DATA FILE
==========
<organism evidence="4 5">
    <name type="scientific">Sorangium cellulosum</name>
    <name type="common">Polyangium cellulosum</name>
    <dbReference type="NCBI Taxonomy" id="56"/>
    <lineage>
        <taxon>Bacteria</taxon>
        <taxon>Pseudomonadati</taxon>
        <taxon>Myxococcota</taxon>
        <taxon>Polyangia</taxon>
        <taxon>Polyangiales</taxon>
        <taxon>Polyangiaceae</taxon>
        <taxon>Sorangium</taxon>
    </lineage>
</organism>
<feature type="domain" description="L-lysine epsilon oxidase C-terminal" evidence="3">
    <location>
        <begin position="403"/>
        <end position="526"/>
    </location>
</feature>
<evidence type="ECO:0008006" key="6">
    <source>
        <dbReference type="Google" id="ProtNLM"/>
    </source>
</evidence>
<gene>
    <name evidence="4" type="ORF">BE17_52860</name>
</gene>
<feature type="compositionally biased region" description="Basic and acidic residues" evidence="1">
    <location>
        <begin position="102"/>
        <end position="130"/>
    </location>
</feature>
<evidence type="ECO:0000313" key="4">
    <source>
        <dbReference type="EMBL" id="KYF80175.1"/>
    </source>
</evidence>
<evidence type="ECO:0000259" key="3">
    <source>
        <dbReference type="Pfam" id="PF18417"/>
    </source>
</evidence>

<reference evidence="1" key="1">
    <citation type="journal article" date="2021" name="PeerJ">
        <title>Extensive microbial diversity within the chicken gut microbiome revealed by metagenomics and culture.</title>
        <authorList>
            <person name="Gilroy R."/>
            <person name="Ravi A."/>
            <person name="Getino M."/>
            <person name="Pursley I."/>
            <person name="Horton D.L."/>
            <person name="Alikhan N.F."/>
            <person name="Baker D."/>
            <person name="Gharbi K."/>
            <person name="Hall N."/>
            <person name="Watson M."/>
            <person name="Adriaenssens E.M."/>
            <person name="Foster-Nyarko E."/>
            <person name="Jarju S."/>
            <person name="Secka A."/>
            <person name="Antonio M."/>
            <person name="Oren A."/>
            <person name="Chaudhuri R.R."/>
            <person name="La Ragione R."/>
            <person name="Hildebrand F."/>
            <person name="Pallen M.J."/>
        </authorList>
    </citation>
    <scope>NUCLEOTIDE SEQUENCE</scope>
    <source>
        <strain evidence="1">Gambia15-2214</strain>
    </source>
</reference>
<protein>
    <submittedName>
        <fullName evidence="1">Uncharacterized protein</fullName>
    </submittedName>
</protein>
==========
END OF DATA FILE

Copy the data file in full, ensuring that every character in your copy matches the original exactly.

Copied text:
<organism evidence="4 5">
    <name type="scientific">Sorangium cellulosum</name>
    <name type="common">Polyangium cellulosum</name>
    <dbReference type="NCBI Taxonomy" id="56"/>
    <lineage>
        <taxon>Bacteria</taxon>
        <taxon>Pseudomonadati</taxon>
        <taxon>Myxococcota</taxon>
        <taxon>Polyangia</taxon>
        <taxon>Polyangiales</taxon>
        <taxon>Polyangiaceae</taxon>
        <taxon>Sorangium</taxon>
    </lineage>
</organism>
<feature type="domain" description="L-lysine epsilon oxidase C-terminal" evidence="3">
    <location>
        <begin position="403"/>
        <end position="526"/>
    </location>
</feature>
<evidence type="ECO:0008006" key="6">
    <source>
        <dbReference type="Google" id="ProtNLM"/>
    </source>
</evidence>
<gene>
    <name evidence="4" type="ORF">BE17_52860</name>
</gene>
<feature type="compositionally biased region" description="Basic and acidic residues" evidence="1">
    <location>
        <begin position="102"/>
        <end position="130"/>
    </location>
</feature>
<evidence type="ECO:0000313" key="4">
    <source>
        <dbReference type="EMBL" id="KYF80175.1"/>
    </source>
</evidence>
<evidence type="ECO:0000259" key="3">
    <source>
        <dbReference type="Pfam" id="PF18417"/>
    </source>
</evidence>

<reference evidence="1" key="1">
    <citation type="journal article" date="2021" name="PeerJ">
        <title>Extensive microbial diversity within the chicken gut microbiome revealed by metagenomics and culture.</title>
        <authorList>
            <person name="Gilroy R."/>
            <person name="Ravi A."/>
            <person name="Getino M."/>
            <person name="Pursley I."/>
            <person name="Horton D.L."/>
            <person name="Alikhan N.F."/>
            <person name="Baker D."/>
            <person name="Gharbi K."/>
            <person name="Hall N."/>
            <person name="Watson M."/>
            <person name="Adriaenssens E.M."/>
            <person name="Foster-Nyarko E."/>
            <person name="Jarju S."/>
            <person name="Secka A."/>
            <person name="Antonio M."/>
            <person name="Oren A."/>
            <person name="Chaudhuri R.R."/>
            <person name="La Ragione R."/>
            <person name="Hildebrand F."/>
            <person name="Pallen M.J."/>
        </authorList>
    </citation>
    <scope>NUCLEOTIDE SEQUENCE</scope>
    <source>
        <strain evidence="1">Gambia15-2214</strain>
    </source>
</reference>
<protein>
    <submittedName>
        <fullName evidence="1">Uncharacterized protein</fullName>
    </submittedName>
</protein>